I prepare for the Carnival with other travelers from my hostel in the evening. Read: grab old clothes, drink a few beers, and speculate about what will happen tonight. Some people have already bought a bottle of paint to actively participate in the Carnival. While I doubt I’ll enjoy a paint fight, I decide I need a bottle anyway. After all, I have to be able to defend myself. So I buy a bottle of paint on the street. It comes in a half-liter water bottle. I’m armed for just $5 BZ ($2.50 US). The lady who sells the paint drives a nail through the cap. That way, I can spray people better, she explains.
I enter the main square with both excitement and fear. What should we do? We look at the local people. Most of them are completely covered in paint. The teens are divided into two groups and have declared war on each other. They attack in large groups. Some of them look like burglars with their balaclavas. It’s how they try to protect their hair. Others just hang out with their friends and family: drinking, laughing, and spraying a little paint.
Music plays, and very slowly, some people try a dance move. The foam machine is loved by the children. They play with the foam and brush paint off their bodies. Or they simply walk to the sea to have themselves rinsed clean. There isn’t much interaction between the groups. Everyone keeps the party to themselves. So we seem to be safe from the paint battles.
The paint fight
Until the first person in my group carefully sprays some paint on a friend. That gift is returned quickly. And then it escalates into one big paint fight. Everyone joins in and chases each other. There’s paint in hair, eyes, and mouths (it tastes chalky), but no one cares. The game is on.
With the first blob of paint, I’m surprised by the attack and the cold, wet feeling. But once I surrender to it and let go of the idea of ever getting my clothes clean again, I love it. Our paint supply is just enough for five minutes of entertainment. By then, I’m blue. I could easily pass for a smurf or a member of the Blue Man Group.
We take a minute to catch our breath, take group photos and move toward the bar. We end up in the middle of the foam and dance party. Some of our group even end up in a dance-off with Belizeans. Shake and twist those bums and hips! There is no other option than losing this dance-off, but oh well… who cares? The paint starts to dry and itch – nothing an extra glass of beer won’t help you forget.
photo by Katariina Kangas during Carnival in Belize
But then, I get hit on the head. I feel my hair, crusted with dried paint. It also feels slimy now. I turn around and see some boys laughing with eggs in their hands. Then, I feel again and discover pieces of eggshell. Eewww!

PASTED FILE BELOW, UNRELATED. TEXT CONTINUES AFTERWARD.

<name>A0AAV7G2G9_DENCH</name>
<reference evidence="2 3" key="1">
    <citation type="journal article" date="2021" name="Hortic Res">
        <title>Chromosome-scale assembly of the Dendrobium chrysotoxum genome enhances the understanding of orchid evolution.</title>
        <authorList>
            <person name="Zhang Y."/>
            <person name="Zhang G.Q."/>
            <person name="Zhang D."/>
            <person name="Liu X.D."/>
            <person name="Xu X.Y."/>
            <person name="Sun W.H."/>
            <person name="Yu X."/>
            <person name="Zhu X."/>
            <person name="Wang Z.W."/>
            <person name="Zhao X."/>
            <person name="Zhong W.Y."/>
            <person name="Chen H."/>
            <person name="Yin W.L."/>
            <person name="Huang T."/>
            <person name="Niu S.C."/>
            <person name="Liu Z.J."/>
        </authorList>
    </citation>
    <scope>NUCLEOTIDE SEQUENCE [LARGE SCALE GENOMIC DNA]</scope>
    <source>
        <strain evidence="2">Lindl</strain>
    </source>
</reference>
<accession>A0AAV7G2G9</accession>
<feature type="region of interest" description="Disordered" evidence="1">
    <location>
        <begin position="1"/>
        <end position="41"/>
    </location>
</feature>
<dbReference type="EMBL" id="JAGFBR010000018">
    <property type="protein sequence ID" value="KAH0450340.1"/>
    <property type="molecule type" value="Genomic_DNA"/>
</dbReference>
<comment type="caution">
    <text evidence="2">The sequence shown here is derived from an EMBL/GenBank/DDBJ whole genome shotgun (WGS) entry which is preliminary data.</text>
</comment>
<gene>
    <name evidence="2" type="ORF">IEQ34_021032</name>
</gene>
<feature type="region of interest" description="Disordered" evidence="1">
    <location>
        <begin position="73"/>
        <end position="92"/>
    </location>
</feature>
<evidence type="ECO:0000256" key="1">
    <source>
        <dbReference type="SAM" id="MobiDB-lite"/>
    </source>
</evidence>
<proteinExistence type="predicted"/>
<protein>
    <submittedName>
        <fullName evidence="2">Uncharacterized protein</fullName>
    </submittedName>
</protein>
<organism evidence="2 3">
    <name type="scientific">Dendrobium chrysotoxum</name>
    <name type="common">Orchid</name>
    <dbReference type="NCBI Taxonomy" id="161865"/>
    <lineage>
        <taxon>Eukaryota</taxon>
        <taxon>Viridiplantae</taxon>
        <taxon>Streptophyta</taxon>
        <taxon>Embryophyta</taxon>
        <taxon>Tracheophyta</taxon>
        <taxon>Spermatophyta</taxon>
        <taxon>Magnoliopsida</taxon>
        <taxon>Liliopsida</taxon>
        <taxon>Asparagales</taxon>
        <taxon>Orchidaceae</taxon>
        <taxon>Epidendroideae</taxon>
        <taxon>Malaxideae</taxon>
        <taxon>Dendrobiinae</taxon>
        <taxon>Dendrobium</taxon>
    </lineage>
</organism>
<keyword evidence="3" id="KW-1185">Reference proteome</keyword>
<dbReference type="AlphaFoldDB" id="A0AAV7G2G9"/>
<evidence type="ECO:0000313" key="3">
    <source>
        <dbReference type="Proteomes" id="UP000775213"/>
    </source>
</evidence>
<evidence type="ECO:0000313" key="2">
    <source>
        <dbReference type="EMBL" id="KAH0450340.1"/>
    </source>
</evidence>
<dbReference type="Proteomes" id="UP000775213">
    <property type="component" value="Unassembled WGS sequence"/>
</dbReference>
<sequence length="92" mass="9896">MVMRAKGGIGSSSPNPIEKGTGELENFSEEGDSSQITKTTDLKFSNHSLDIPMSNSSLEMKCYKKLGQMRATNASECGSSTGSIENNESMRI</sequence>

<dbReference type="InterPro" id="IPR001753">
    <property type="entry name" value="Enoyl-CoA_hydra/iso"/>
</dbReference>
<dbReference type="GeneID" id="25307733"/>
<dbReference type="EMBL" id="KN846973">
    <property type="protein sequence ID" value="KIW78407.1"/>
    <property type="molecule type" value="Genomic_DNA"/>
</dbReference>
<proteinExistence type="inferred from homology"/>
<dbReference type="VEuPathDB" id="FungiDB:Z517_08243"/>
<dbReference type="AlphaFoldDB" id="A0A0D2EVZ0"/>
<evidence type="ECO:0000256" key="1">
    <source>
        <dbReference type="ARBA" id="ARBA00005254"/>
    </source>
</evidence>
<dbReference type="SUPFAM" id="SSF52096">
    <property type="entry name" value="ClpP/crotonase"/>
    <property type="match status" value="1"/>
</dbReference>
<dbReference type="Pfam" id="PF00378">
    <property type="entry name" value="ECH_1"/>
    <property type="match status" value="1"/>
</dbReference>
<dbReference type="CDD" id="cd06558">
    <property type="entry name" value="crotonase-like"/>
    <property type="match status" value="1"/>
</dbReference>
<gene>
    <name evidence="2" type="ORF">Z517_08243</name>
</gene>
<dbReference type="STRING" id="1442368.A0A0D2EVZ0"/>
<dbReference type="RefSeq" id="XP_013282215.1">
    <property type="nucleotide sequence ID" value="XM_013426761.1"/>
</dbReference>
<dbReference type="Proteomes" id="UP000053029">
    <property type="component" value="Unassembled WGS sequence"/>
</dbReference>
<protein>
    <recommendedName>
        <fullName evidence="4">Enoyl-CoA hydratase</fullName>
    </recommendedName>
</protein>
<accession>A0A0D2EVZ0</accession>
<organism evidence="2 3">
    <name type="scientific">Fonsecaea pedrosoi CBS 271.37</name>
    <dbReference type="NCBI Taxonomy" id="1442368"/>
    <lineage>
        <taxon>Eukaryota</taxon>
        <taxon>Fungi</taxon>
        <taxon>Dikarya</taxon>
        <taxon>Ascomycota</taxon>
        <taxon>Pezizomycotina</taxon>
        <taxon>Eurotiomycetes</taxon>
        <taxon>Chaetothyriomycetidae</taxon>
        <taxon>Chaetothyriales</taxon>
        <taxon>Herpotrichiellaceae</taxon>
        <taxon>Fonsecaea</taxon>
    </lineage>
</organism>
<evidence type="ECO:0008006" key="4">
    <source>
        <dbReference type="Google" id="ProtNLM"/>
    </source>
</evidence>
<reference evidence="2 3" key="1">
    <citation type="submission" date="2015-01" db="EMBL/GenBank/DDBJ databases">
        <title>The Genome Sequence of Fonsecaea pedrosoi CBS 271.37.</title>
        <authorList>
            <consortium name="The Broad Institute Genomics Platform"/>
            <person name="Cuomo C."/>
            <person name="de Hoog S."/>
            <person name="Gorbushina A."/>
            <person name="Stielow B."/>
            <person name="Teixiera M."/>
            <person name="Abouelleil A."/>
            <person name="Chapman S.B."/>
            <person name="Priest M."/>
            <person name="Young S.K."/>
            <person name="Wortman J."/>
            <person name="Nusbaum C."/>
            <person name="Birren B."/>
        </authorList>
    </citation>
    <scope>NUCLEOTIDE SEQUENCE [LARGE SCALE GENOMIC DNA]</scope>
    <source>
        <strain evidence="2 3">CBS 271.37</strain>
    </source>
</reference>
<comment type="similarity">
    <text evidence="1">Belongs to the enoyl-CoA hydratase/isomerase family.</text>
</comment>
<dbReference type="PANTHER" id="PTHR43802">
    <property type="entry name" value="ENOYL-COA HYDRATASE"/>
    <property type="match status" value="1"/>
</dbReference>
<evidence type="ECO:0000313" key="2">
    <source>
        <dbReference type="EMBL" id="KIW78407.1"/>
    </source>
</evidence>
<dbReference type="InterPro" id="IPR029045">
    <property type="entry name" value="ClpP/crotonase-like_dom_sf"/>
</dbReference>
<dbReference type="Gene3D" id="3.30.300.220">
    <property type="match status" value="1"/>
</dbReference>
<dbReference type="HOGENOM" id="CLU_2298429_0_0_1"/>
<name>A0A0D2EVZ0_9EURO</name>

Carnival in Belize means not only paint throwing, but also eggs. “It was you, wasn’t it?” I ask the boys. They look a little scared, but they give in. I ask for an egg. The boy with the eggs is hesitant to give one to me. I promise him he’s safe. He quickly hands me an egg and ducks away, just to be on the safe side. But I turn around and treat one of my new friends to an egg. He looks at me in surprise and disgust. “Now we have the full experience!” We laugh the egg away and dance the night away.
A few hours later, I’m in the shower. Fully clothed. Getting the dye and egg out of my hair is a nightmare. The next day someone tells me I should have washed it out with baby oil. Half an hour of washing and scrubbing later, I’m still covered in blue paint residue. It will slowly wear out over the next few days. I see them as a keepsake. The laundromat lady refuses my clothes, which I understand entirely. I dump it in the nearest dumpster.
Like Madonna (not) singing: Last night, I got egged on San Pedro.
More Belize travel inspiration?
Useful links for your Belize trip
- Travel guides. I love the practical guidebooks by Lonely Planet. You can buy them at Bol.com and Amazon.
- Flights. Compare all your options! For sure check Momondo, Skyscanner, and Kiwi.
- Bus. Book buses in Belize through Busbud, Omio, or 12Go.
- Accommodation. All-time favorite is Booking.com. Book hostels via Hostelworld.
- Money. Your bank cards may not get accepted everywhere. You could opt for a Revolut card as an additional card when you travel.
- Activities. You book the best tours and activities with GetYourGuide and Viator.
- Car rental. My go-to car rental companies are EasyTerra and Sunny Cars as they have all-inclusive / worry-free offers.
- Travel gear. Buy your gear at Bever or Decathlon, or simply at Bol.com.
- Package deals. Rather go on a catered trip? Not many Dutch travel companies offer trips to Belize: try Sawadee or Shoestring.
Or, book a lovely yoga retreat in Belize!
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First published: August 2018. The article has been updated since.